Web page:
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New wind-powered life for steel plant site

The recently completed Steel Winds wind power project in New York State was unique in that it was located on a brownfield site and it marked the first commercial deployment of Clipper Windpower's new 2.5 MW Liberty wind turbines.

By Paul MacDonald

The Steel Winds wind farm in upper New York State represents a unique alternative energy project: the melding of new technology-including a new generation of 2.5 MW wind turbines-with a site with a rich industrial heritage, dating from America's Industrial Revolution.

That was even reflected in the ceremonies that were held to start construction of the wind farm project; rather than a "ground breaking" ceremony, UPC Wind and its partner, BQ Energy, held a "slag breaking" ceremony, acknowledging the site's steel-making history.

Located just south of the city of Buffalo, in the suburb of Lackawanna, the 20 MW Steel Winds project is on a 30-acre portion of the former Bethlehem Steel mill works, on the shore of Lake Erie. While Bethlehem Steel is no longer around today, it was once the second largest steel manufacturer in the United States, and a symbol of America's industrial might.

The Steel Winds project, along with the dozens of other wind energy projects being built and planned in the United States, could now easily be viewed as a symbol of America's increasing might in wind power.

The Steel Winds project with its eight turbines is on a 30-acre portion of the former Bethlehem Steel mill works site, on the shore of Lake Erie.

UPC Wind president Paul Gaynor says the company is pleased to bring alternative energy-in a high profile way-to this part of New York State. "The fact that Steel Winds is so close to Buffalo is great," he says. "I don't think there's another wind farm of this scale that's as close to a major urban center. You can't miss it when you're driving through Buffalo-it's getting a lot of attention."

Wind farms in the U.S. are almost all built in rural areas, Gaynor notes, even though the power generated is often consumed in the major cities. These kinds of higher profile projects are what the industry needs, he says, to give city dwellers the opportunity to see what wind farms are all about.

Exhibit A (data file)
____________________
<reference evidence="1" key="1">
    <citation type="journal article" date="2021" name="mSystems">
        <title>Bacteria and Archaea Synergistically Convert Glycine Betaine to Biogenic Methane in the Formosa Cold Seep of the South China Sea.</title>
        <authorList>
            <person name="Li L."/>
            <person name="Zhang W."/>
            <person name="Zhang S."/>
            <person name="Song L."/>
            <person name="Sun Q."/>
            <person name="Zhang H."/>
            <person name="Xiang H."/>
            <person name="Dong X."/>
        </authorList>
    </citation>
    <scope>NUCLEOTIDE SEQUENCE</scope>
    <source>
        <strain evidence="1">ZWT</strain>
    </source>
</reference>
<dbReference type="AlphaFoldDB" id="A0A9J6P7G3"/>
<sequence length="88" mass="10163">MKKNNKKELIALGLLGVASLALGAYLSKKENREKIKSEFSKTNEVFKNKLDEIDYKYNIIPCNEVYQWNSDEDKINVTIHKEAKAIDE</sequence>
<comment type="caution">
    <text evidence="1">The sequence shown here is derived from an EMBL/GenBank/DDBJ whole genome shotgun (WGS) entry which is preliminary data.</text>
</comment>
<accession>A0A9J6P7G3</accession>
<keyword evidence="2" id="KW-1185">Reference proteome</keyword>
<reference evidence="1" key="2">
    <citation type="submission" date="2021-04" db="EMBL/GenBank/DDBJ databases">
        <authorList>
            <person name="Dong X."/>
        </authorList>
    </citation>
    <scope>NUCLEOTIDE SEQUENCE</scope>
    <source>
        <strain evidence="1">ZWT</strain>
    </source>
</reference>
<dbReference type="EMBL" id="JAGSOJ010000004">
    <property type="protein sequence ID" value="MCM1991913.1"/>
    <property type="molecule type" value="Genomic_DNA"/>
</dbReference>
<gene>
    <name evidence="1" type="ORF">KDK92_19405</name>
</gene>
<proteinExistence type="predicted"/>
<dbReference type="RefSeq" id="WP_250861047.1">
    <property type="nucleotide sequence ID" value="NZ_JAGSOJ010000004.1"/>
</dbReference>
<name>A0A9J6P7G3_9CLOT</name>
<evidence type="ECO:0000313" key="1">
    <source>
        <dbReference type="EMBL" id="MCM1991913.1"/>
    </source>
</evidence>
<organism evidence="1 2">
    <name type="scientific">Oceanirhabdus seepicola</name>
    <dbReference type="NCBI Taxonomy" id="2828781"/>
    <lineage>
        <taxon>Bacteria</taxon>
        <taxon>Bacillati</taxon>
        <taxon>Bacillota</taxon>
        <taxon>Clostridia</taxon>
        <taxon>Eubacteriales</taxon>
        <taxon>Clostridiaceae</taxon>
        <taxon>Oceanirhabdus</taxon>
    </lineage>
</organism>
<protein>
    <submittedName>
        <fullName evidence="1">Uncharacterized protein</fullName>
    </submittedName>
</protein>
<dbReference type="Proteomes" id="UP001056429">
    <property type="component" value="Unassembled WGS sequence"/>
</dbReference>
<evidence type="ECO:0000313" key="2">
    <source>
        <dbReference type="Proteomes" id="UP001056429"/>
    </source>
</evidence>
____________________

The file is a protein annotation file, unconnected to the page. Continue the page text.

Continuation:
"Wind farms are located where the best wind is, and that's often far away from the urban centers," says Gaynor, citing UPC's Mars Hill Wind Farm project in Maine. "That project is pretty far away from New England's major urban areas."

But Steel Winds, now up and operating, is giving wind power front and center exposure.

In addition to its location, the fact that that UPC Wind and partner BQ Energy were working with a brownfield site-rather than a greenfield site-posed some challenges. But these were more than outnumbered by the advantages of working on an already developed site.

BQ Energy, of Patterson, New York, has a strong focus on developing wind energy on brownfield sites, such as those used for steel mills and oil refineries. BQ Energy worked on developing the concept of a wind farm on the Steel Winds site with the site's owner, Mittal Steel, and the city of Lackawanna.

UPC Wind entered the picture in 2006, when BQ Energy was looking for a development partner, someone who brought expertise in supplying capital, sourcing equipment, and construction. Currently, UPC Wind has three wind farms in commercial operations with over 3,000 MW in development, from Hawaii to Maine, but this project is unique, says Gaynor.

"I'm pretty sure Steel Winds is the only wind farm on a brownfield site in the United States," he says. "It's a great location to put wind turbines, not only because of the wind resource right there on Lake Erie, but the wind farm itself takes up very little space on the site." And it makes good use out of what was largely undeveloped acreage. Due to their history as homes to heavy industry, there are usually a limited range of development options for brownfield sites. "Steel Winds is a good fit for the site-it makes a lot of sense."

Was UPC Wind's approach to the project different from its other wind power projects?

"Absolutely," says Gaynor. "The biggest thing is that as owners of the wind farm, we could be liable for any pre-existing contamination issues."